>You know that the media is getting short of news stories when it’s breaking news that we can watch New Zealand PM and block of wood impersonator, Helen Clark, and Australian PM and Mandarin speaking school nerd, Kevin Rudd, at a press conference.
Waterboarding? Watch Clark and Rudd? Waterboarding? Watch Clark and Rudd?
An easy decision, really.
>I love this story, particularly as it comes during an Australian election in which the public is more focused on its own wellbeing than normal.
The average Kiwi family would be more than $5000 better off living in Australia, according to an expert economic calculator.
A couple with two children earning the median gross salary of $38,400 get tax credits and benefits which equal the take-home pay of $45,668 across the Tasman, compared to $40,027 in New Zealand.
The figures come from a mathematical model created by the New Zealand Institute of Economic Research (NZIER), which includes in its calculations the benefit of the Working For Families package in New Zealand, and Family Tax Benefits in Australia.
The online calculator then shows how much money Kiwis would earn in New Zealand dollars after tax here and in Australia, with adjustments for the differences in cost of living between the two countries.
The NZIER report said nearly 24,000 New Zealanders emigrated to Australia in 2006-07, up from 19,000 from the previous year, because of higher living standards in Australia.
These included a higher gross income in Australia, lower tax or more family tax credits, greater purchasing power and greater ease in attaining wealth.
National Party finance spokesman Bill English said the report confirmed the need for lower taxes in New Zealand, particularly for people on middle incomes.
“There’s already an income gap with Australia which attracts New Zealanders over there.
“And it’s going to grow if the next Australian government cuts taxes and we don’t.”
English said National remained committed to phased tax cuts, which he said were clearly affordable given the $8.7 billion surplus, but would not elaborate further.
Last week, Australian Prime Minister John Howard announced $40b of tax cuts in a bid to woo voters before the November elections.
Opinion polling shows he is unlikely to be returned to power, but the Australian tax relief plan has put the heat back on Finance Minister Michael Cullen to do the same here.
Yesterday, Cullen had little to say about tax cuts other than he would deal with the issue in next year’s Budget.
“It doesn’t matter how big you make them [tax cuts], you couldn’t possibly make up the difference between net wages in Australia and New Zealand. Even if you had zero tax,” Cullen said. “Then we’d have no health, no superannuation, no education and no police and so on.”
He disputed that Australia was a better place to live, saying that quality of life indicators compared well with our neighbours, well above New Zealand’s gross domestic product per capita rating and in the top half of the OECD.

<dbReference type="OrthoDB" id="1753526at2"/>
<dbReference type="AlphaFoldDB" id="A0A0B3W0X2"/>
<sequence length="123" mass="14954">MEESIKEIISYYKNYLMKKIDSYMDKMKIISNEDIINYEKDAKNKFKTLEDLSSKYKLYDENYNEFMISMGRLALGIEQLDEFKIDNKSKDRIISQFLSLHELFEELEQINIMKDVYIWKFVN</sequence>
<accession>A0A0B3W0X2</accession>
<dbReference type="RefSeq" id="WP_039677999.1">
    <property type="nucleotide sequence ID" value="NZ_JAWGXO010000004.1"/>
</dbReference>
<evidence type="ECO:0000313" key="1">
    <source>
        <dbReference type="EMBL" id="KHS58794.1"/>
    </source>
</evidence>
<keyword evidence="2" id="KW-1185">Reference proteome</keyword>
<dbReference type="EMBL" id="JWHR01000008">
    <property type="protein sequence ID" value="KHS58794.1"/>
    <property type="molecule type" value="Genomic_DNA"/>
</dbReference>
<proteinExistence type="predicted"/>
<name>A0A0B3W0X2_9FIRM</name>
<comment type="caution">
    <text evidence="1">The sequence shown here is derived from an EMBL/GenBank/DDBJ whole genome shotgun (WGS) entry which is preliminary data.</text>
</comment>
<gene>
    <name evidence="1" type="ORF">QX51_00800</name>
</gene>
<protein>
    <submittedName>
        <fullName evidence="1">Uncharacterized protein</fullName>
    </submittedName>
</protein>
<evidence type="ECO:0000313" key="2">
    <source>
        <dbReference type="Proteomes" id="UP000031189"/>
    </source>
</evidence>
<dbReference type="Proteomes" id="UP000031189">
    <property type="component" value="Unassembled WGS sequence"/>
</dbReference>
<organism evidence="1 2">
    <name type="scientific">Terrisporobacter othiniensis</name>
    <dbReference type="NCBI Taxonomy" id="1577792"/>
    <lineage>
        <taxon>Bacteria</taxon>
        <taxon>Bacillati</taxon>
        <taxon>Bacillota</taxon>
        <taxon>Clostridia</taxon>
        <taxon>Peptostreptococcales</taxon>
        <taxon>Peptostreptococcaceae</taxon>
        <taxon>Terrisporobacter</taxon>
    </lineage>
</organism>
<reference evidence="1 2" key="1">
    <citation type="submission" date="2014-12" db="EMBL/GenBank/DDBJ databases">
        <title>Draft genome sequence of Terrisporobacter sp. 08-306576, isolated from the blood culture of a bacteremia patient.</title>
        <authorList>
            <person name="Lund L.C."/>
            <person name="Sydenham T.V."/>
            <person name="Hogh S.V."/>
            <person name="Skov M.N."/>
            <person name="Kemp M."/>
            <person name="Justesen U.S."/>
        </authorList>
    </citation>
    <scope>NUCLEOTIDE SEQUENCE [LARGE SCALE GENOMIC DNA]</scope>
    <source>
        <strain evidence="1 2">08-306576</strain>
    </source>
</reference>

The NZIER report said wasteful Government spending was more inflationary than personal income tax reductions. Slowing the exodus of Kiwi workers to Australia would require the wages of New Zealanders to grow faster than they had recent times, according to the NZIER report.
“This requires an environment that rewards productive activities, and that attracts and retains skilled workers in increasingly competitive and global labour markets.”
Single dad ‘has no life, but no real choice’
Hangi Lima, 26, is a security technician who lives in Glen Eden.
He is a single dad with two young children. Lima works 75 hours a week for an annual before-tax income of $46,000.
“People tell me all the time that I don’t have a life,” he said. “But I don’t have a choice.”
He said his friends and colleagues talked all the time about better wages and conditions in Australia, and he was “seriously considering” heading across the Tasman to Perth.
“I’ve had quite a few offers,” said Lima. “They earn double what I earn over there – and they have better hours. Who knows what is over there?”
Lima said he thought he and his friends were “getting by pretty well” but the lure of Australia was strong.
“They just look at the extra earnings they could get out there.”
The New Zealand Institute of Economic Research calculator works out Lima’s net income in this country as $43,500.
However, if he followed through on thoughts about moving to Australia, the family would be better off – the calculator says Lima’s net income would be $50,068.
If it wasn’t for his family and the laid-back lifestyle in New Zealand, Lima would probably make the move across the ditch.
“Everyone is talking about it,” he said.